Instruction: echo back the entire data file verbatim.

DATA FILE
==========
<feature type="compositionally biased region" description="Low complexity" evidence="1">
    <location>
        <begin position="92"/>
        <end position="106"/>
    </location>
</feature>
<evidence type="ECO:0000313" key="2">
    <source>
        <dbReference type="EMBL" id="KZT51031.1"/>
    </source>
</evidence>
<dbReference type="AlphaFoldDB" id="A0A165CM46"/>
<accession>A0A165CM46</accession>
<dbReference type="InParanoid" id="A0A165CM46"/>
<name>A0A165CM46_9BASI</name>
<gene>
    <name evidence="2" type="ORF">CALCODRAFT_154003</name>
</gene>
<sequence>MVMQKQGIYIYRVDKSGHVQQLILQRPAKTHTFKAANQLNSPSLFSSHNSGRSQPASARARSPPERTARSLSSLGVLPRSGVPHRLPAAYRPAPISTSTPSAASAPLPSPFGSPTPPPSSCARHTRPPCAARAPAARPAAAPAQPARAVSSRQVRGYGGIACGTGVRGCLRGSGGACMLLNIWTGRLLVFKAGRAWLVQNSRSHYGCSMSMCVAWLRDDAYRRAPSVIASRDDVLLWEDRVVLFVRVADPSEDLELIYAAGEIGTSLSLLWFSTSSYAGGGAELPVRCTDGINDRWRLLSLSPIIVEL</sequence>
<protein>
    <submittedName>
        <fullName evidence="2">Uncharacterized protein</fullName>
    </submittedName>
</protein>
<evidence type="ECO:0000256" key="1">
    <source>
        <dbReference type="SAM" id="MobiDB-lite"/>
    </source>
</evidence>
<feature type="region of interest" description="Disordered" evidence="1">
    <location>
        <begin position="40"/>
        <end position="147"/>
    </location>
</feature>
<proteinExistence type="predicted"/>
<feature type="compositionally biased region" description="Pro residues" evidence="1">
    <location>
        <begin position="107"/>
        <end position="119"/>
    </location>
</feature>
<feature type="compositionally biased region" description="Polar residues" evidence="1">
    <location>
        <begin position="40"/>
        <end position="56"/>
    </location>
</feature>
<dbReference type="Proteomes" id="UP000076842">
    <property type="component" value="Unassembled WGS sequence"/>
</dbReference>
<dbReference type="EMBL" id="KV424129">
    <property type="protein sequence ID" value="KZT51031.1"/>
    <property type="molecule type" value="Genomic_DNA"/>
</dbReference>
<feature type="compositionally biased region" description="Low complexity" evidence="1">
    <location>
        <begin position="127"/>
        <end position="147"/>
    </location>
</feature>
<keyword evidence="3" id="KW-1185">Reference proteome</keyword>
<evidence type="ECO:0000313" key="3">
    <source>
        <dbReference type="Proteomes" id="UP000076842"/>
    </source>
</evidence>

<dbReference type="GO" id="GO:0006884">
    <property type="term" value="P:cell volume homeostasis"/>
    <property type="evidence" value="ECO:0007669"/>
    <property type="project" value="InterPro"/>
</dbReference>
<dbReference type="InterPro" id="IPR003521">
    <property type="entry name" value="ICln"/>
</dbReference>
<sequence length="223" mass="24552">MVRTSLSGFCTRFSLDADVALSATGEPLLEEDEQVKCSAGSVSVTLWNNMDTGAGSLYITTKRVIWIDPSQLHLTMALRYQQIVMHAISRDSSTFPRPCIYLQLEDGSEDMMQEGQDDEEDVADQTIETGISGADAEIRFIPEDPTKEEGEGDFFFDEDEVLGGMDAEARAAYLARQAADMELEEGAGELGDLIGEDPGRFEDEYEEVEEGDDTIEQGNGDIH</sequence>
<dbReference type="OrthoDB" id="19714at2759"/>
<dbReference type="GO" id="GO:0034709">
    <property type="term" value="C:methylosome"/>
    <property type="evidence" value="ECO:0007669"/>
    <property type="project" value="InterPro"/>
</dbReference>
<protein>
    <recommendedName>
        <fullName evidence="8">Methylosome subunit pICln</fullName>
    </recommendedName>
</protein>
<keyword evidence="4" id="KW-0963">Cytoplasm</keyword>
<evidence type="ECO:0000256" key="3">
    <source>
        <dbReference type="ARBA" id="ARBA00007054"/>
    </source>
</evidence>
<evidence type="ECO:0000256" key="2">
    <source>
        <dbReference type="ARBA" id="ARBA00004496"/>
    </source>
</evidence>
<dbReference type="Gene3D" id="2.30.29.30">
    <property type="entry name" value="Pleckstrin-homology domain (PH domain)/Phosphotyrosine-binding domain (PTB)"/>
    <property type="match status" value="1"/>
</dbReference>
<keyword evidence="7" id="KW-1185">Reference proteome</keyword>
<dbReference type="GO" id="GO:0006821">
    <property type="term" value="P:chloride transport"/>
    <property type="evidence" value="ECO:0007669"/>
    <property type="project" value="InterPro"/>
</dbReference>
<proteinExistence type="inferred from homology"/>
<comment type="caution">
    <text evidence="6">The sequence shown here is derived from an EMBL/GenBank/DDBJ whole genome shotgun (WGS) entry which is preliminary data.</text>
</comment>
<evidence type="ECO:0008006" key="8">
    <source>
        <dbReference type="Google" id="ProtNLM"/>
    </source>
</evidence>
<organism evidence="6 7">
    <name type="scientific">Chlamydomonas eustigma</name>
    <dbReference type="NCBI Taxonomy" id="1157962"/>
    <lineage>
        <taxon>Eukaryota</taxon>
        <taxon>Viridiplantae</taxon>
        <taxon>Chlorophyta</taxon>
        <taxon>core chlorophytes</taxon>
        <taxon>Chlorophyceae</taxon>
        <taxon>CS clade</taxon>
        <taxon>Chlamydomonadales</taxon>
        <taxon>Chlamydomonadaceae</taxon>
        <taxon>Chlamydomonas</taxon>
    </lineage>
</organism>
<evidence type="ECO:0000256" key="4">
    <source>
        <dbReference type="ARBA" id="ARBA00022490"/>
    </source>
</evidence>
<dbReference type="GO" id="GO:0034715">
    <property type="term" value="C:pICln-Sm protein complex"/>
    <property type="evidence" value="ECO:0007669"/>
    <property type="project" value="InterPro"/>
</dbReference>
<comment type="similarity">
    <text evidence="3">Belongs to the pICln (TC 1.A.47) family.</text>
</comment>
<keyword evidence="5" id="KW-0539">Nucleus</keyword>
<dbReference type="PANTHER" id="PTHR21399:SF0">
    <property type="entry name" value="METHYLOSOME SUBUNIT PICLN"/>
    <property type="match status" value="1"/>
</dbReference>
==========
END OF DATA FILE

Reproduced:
<feature type="compositionally biased region" description="Low complexity" evidence="1">
    <location>
        <begin position="92"/>
        <end position="106"/>
    </location>
</feature>
<evidence type="ECO:0000313" key="2">
    <source>
        <dbReference type="EMBL" id="KZT51031.1"/>
    </source>
</evidence>
<dbReference type="AlphaFoldDB" id="A0A165CM46"/>
<accession>A0A165CM46</accession>
<dbReference type="InParanoid" id="A0A165CM46"/>
<name>A0A165CM46_9BASI</name>
<gene>
    <name evidence="2" type="ORF">CALCODRAFT_154003</name>
</gene>
<sequence>MVMQKQGIYIYRVDKSGHVQQLILQRPAKTHTFKAANQLNSPSLFSSHNSGRSQPASARARSPPERTARSLSSLGVLPRSGVPHRLPAAYRPAPISTSTPSAASAPLPSPFGSPTPPPSSCARHTRPPCAARAPAARPAAAPAQPARAVSSRQVRGYGGIACGTGVRGCLRGSGGACMLLNIWTGRLLVFKAGRAWLVQNSRSHYGCSMSMCVAWLRDDAYRRAPSVIASRDDVLLWEDRVVLFVRVADPSEDLELIYAAGEIGTSLSLLWFSTSSYAGGGAELPVRCTDGINDRWRLLSLSPIIVEL</sequence>
<protein>
    <submittedName>
        <fullName evidence="2">Uncharacterized protein</fullName>
    </submittedName>
</protein>
<evidence type="ECO:0000256" key="1">
    <source>
        <dbReference type="SAM" id="MobiDB-lite"/>
    </source>
</evidence>
<feature type="region of interest" description="Disordered" evidence="1">
    <location>
        <begin position="40"/>
        <end position="147"/>
    </location>
</feature>
<proteinExistence type="predicted"/>
<feature type="compositionally biased region" description="Pro residues" evidence="1">
    <location>
        <begin position="107"/>
        <end position="119"/>
    </location>
</feature>
<feature type="compositionally biased region" description="Polar residues" evidence="1">
    <location>
        <begin position="40"/>
        <end position="56"/>
    </location>
</feature>
<dbReference type="Proteomes" id="UP000076842">
    <property type="component" value="Unassembled WGS sequence"/>
</dbReference>
<dbReference type="EMBL" id="KV424129">
    <property type="protein sequence ID" value="KZT51031.1"/>
    <property type="molecule type" value="Genomic_DNA"/>
</dbReference>
<feature type="compositionally biased region" description="Low complexity" evidence="1">
    <location>
        <begin position="127"/>
        <end position="147"/>
    </location>
</feature>
<keyword evidence="3" id="KW-1185">Reference proteome</keyword>
<evidence type="ECO:0000313" key="3">
    <source>
        <dbReference type="Proteomes" id="UP000076842"/>
    </source>
</evidence>

<dbReference type="GO" id="GO:0006884">
    <property type="term" value="P:cell volume homeostasis"/>
    <property type="evidence" value="ECO:0007669"/>
    <property type="project" value="InterPro"/>
</dbReference>
<dbReference type="InterPro" id="IPR003521">
    <property type="entry name" value="ICln"/>
</dbReference>
<sequence length="223" mass="24552">MVRTSLSGFCTRFSLDADVALSATGEPLLEEDEQVKCSAGSVSVTLWNNMDTGAGSLYITTKRVIWIDPSQLHLTMALRYQQIVMHAISRDSSTFPRPCIYLQLEDGSEDMMQEGQDDEEDVADQTIETGISGADAEIRFIPEDPTKEEGEGDFFFDEDEVLGGMDAEARAAYLARQAADMELEEGAGELGDLIGEDPGRFEDEYEEVEEGDDTIEQGNGDIH</sequence>
<dbReference type="OrthoDB" id="19714at2759"/>
<dbReference type="GO" id="GO:0034709">
    <property type="term" value="C:methylosome"/>
    <property type="evidence" value="ECO:0007669"/>
    <property type="project" value="InterPro"/>
</dbReference>
<protein>
    <recommendedName>
        <fullName evidence="8">Methylosome subunit pICln</fullName>
    </recommendedName>
</protein>
<keyword evidence="4" id="KW-0963">Cytoplasm</keyword>
<evidence type="ECO:0000256" key="3">
    <source>
        <dbReference type="ARBA" id="ARBA00007054"/>
    </source>
</evidence>
<evidence type="ECO:0000256" key="2">
    <source>
        <dbReference type="ARBA" id="ARBA00004496"/>
    </source>
</evidence>
<dbReference type="Gene3D" id="2.30.29.30">
    <property type="entry name" value="Pleckstrin-homology domain (PH domain)/Phosphotyrosine-binding domain (PTB)"/>
    <property type="match status" value="1"/>
</dbReference>
<keyword evidence="7" id="KW-1185">Reference proteome</keyword>
<dbReference type="GO" id="GO:0006821">
    <property type="term" value="P:chloride transport"/>
    <property type="evidence" value="ECO:0007669"/>
    <property type="project" value="InterPro"/>
</dbReference>
<proteinExistence type="inferred from homology"/>
<comment type="caution">
    <text evidence="6">The sequence shown here is derived from an EMBL/GenBank/DDBJ whole genome shotgun (WGS) entry which is preliminary data.</text>
</comment>
<evidence type="ECO:0008006" key="8">
    <source>
        <dbReference type="Google" id="ProtNLM"/>
    </source>
</evidence>
<organism evidence="6 7">
    <name type="scientific">Chlamydomonas eustigma</name>
    <dbReference type="NCBI Taxonomy" id="1157962"/>
    <lineage>
        <taxon>Eukaryota</taxon>
        <taxon>Viridiplantae</taxon>
        <taxon>Chlorophyta</taxon>
        <taxon>core chlorophytes</taxon>
        <taxon>Chlorophyceae</taxon>
        <taxon>CS clade</taxon>
        <taxon>Chlamydomonadales</taxon>
        <taxon>Chlamydomonadaceae</taxon>
        <taxon>Chlamydomonas</taxon>
    </lineage>
</organism>
<evidence type="ECO:0000256" key="4">
    <source>
        <dbReference type="ARBA" id="ARBA00022490"/>
    </source>
</evidence>
<dbReference type="GO" id="GO:0034715">
    <property type="term" value="C:pICln-Sm protein complex"/>
    <property type="evidence" value="ECO:0007669"/>
    <property type="project" value="InterPro"/>
</dbReference>
<comment type="similarity">
    <text evidence="3">Belongs to the pICln (TC 1.A.47) family.</text>
</comment>
<keyword evidence="5" id="KW-0539">Nucleus</keyword>
<dbReference type="PANTHER" id="PTHR21399:SF0">
    <property type="entry name" value="METHYLOSOME SUBUNIT PICLN"/>
    <property type="match status" value="1"/>
</dbReference>